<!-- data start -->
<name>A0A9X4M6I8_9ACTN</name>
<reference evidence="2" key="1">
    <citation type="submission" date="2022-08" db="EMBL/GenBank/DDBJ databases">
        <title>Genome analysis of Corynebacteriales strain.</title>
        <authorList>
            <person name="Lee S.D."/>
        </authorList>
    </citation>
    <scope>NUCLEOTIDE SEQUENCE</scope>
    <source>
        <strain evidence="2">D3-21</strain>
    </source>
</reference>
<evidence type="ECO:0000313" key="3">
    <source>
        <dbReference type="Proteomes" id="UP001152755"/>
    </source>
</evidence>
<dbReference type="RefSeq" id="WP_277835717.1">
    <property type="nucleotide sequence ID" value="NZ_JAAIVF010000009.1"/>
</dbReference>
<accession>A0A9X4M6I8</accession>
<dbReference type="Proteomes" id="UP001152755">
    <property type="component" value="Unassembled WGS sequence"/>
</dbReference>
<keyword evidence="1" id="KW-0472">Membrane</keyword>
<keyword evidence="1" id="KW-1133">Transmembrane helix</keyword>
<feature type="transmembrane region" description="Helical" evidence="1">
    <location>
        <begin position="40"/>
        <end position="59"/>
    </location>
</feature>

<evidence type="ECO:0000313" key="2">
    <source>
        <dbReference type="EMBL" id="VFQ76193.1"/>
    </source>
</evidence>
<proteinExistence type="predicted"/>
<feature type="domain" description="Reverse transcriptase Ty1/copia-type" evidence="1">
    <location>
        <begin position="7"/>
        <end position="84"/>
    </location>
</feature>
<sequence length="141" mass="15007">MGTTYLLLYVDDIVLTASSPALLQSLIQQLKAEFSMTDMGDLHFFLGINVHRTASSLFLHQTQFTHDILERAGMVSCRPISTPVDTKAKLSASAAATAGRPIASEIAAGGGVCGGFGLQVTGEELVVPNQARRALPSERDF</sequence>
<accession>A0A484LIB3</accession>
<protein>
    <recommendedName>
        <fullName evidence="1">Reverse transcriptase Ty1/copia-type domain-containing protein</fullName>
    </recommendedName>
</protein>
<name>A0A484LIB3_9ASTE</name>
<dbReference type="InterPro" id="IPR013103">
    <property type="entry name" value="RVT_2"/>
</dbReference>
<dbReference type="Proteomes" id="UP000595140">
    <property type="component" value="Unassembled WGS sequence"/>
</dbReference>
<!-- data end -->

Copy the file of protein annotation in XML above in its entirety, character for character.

<name>A0A9X4M6I8_9ACTN</name>
<reference evidence="2" key="1">
    <citation type="submission" date="2022-08" db="EMBL/GenBank/DDBJ databases">
        <title>Genome analysis of Corynebacteriales strain.</title>
        <authorList>
            <person name="Lee S.D."/>
        </authorList>
    </citation>
    <scope>NUCLEOTIDE SEQUENCE</scope>
    <source>
        <strain evidence="2">D3-21</strain>
    </source>
</reference>
<evidence type="ECO:0000313" key="3">
    <source>
        <dbReference type="Proteomes" id="UP001152755"/>
    </source>
</evidence>
<dbReference type="RefSeq" id="WP_277835717.1">
    <property type="nucleotide sequence ID" value="NZ_JAAIVF010000009.1"/>
</dbReference>
<accession>A0A9X4M6I8</accession>
<dbReference type="Proteomes" id="UP001152755">
    <property type="component" value="Unassembled WGS sequence"/>
</dbReference>
<keyword evidence="1" id="KW-0472">Membrane</keyword>
<keyword evidence="1" id="KW-1133">Transmembrane helix</keyword>
<feature type="transmembrane region" description="Helical" evidence="1">
    <location>
        <begin position="40"/>
        <end position="59"/>
    </location>
</feature>

<evidence type="ECO:0000313" key="2">
    <source>
        <dbReference type="EMBL" id="VFQ76193.1"/>
    </source>
</evidence>
<proteinExistence type="predicted"/>
<feature type="domain" description="Reverse transcriptase Ty1/copia-type" evidence="1">
    <location>
        <begin position="7"/>
        <end position="84"/>
    </location>
</feature>
<sequence length="141" mass="15007">MGTTYLLLYVDDIVLTASSPALLQSLIQQLKAEFSMTDMGDLHFFLGINVHRTASSLFLHQTQFTHDILERAGMVSCRPISTPVDTKAKLSASAAATAGRPIASEIAAGGGVCGGFGLQVTGEELVVPNQARRALPSERDF</sequence>
<accession>A0A484LIB3</accession>
<protein>
    <recommendedName>
        <fullName evidence="1">Reverse transcriptase Ty1/copia-type domain-containing protein</fullName>
    </recommendedName>
</protein>
<name>A0A484LIB3_9ASTE</name>
<dbReference type="InterPro" id="IPR013103">
    <property type="entry name" value="RVT_2"/>
</dbReference>
<dbReference type="Proteomes" id="UP000595140">
    <property type="component" value="Unassembled WGS sequence"/>
</dbReference>